Palmetto’s Start With Hello Week 2022


Ryan McKean

Miami Palmetto Senior High School student leaving a thoughtful note for her peers.

Brooke Wilensky, Copy Editor

Today, social isolation is one of the worst epidemics that high school students face. However, Sandy Hook Promise has a solution: Start With Hello.

Start With Hello aims for students to recognize social isolation and loneliness, help fellow peers who are struggling and create an inclusive and empathetic community in order to combat gun violence. The organization started after the shooting at Sandy Hook elementary school in 2012, where 28 lives were lost.

 This year, the program took place from Sept. 19-23, through a three-step framework: first, students learn how to recognize loneliness; then, they learn the strategies and benefits of helping students get through this and lastly, students learn to create a more connected community and help those who are socially isolated. 

“I think Start With Hello is a project that takes a proactive approach to school violence, versus a reactive approach to school violence,” Miami Palmetto Senior High Activities Director Elizabeth Valero said. “It gives us the materials that we need to make sure that kids know that they are welcome in school, they are loved on campus and that they have people in their corner no matter what.”

Since its inception, over 18 million people and 23,000 schools have participated in a Sandy Hook Promise initiative to prevent gun violence nationwide.

The MPSH School Safety Chair alongside senior and 2022 class treasurer, Lucas Hudson proposed a Start With Hello resolution at the student council’s September meeting. Start With Hello week became official with the hopes of making school a safer place after a unanimous vote. 

The week started off with Promise 2 Start With Hello, a day dedicated to Panther pride. Students participated in school spirit day by wearing white and blue outfits.

Day two was Promise 2 Reach Out And Help. During lunch, the student council set up in front of the activities office where students wrote ways to make people smile on a poster.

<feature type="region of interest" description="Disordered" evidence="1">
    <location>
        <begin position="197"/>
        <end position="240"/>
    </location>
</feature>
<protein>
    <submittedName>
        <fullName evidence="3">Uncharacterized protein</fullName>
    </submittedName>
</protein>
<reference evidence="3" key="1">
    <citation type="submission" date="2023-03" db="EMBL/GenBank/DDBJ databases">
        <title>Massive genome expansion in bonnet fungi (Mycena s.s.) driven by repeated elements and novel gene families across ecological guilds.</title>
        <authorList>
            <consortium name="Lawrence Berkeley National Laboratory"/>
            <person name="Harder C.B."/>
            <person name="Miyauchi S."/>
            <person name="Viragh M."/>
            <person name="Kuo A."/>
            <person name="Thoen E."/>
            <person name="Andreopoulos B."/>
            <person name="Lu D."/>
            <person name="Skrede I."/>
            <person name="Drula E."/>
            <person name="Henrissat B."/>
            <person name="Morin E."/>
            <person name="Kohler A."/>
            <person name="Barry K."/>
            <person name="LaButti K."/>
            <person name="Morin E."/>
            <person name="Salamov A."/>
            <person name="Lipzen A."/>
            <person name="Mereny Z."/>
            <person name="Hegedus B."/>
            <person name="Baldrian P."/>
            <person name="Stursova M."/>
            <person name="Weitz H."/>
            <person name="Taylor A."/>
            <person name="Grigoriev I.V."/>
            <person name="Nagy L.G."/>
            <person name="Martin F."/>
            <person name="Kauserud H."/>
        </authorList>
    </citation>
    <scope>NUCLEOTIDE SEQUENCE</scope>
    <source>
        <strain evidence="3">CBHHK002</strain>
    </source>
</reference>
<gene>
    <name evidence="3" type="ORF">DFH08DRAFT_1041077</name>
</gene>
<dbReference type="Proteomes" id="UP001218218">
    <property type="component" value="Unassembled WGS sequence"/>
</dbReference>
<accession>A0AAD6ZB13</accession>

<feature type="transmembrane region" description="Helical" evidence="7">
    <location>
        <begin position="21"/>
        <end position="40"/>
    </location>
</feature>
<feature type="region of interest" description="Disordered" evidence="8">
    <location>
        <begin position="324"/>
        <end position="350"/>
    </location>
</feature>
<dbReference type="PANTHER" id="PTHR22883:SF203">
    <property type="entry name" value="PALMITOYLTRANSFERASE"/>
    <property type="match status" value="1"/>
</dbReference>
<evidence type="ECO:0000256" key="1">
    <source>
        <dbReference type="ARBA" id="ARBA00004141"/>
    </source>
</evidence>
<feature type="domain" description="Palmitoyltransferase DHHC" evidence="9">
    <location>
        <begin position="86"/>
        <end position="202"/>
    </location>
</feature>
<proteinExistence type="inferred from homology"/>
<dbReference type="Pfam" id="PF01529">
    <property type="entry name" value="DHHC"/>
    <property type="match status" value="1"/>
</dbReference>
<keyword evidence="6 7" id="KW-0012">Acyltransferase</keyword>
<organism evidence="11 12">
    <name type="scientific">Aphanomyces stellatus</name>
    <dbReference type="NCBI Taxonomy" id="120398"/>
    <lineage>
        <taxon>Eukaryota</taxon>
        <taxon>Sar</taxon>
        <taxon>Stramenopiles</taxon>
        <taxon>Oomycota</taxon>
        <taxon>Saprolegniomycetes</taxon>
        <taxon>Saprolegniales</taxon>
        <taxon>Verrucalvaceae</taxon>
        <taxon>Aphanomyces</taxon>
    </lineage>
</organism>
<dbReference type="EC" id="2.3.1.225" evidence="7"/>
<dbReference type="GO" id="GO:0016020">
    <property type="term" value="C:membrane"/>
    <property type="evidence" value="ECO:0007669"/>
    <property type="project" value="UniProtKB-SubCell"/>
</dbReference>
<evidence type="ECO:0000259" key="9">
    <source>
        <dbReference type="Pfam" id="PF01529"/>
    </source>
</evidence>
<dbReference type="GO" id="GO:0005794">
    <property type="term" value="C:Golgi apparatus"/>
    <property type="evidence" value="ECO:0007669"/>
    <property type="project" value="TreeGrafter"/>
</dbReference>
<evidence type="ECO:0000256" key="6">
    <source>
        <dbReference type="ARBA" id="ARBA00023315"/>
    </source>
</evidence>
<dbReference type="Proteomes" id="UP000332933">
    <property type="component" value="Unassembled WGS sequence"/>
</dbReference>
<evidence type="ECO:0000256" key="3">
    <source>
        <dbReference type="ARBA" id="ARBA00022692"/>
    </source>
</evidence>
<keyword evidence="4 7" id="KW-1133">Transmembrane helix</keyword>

“I wrote [on the poster] ‘ask someone how their day is going because I think that one question can really make a difference,”’ MPSH junior and student council historian, Anna Levitt said.

Day three was Promise 2 Be Kind, where encouraging and kind messages were placed throughout the school for students to read.

Thursday, day four, was Promise 2 Embrace Diversity, a day meant to celebrate the diversity at MPSH. On a poster, students wrote down their own unique narratives that make them special and comprise their stories

The week ended with Promise 2 Connect, a day with class mixers and games, where students had a chance to meet new people.

“Today’s [Friday] was Promise 2 Connect which was the finale of a long week of different initiatives we had. It brought a lot of people together during lunch in the courtyard,” Hudson said.

The week’s events had one goal, which was to bring the school together to fight social isolation.

“We need to let kids know that those feelings of isolation, loneliness and of desperation are okay and that there are ways to work through those feelings instead of burying them deeper inside where they can come out in terrible and violent ways,” Valero said.

This is only the first step of many of the school’s efforts to combat social isolation. After three years of the COVID-19 pandemic, feelings of loneliness have intensified and MPSH plans to bring the school back together this year.

“I think Start With Hello is the first step of many. Our school is really hammering down on inclusivity, diversity, equity and inclusion especially after the COVID isolation weirdness,” Hudson said. “I think it is important that we cultivate a spirit of togetherness and acceptance on the campus.”

Start With Hello has made a school-wide impact, and is only the beginning of the efforts to make every MPSH student feel included and comfortable on campus.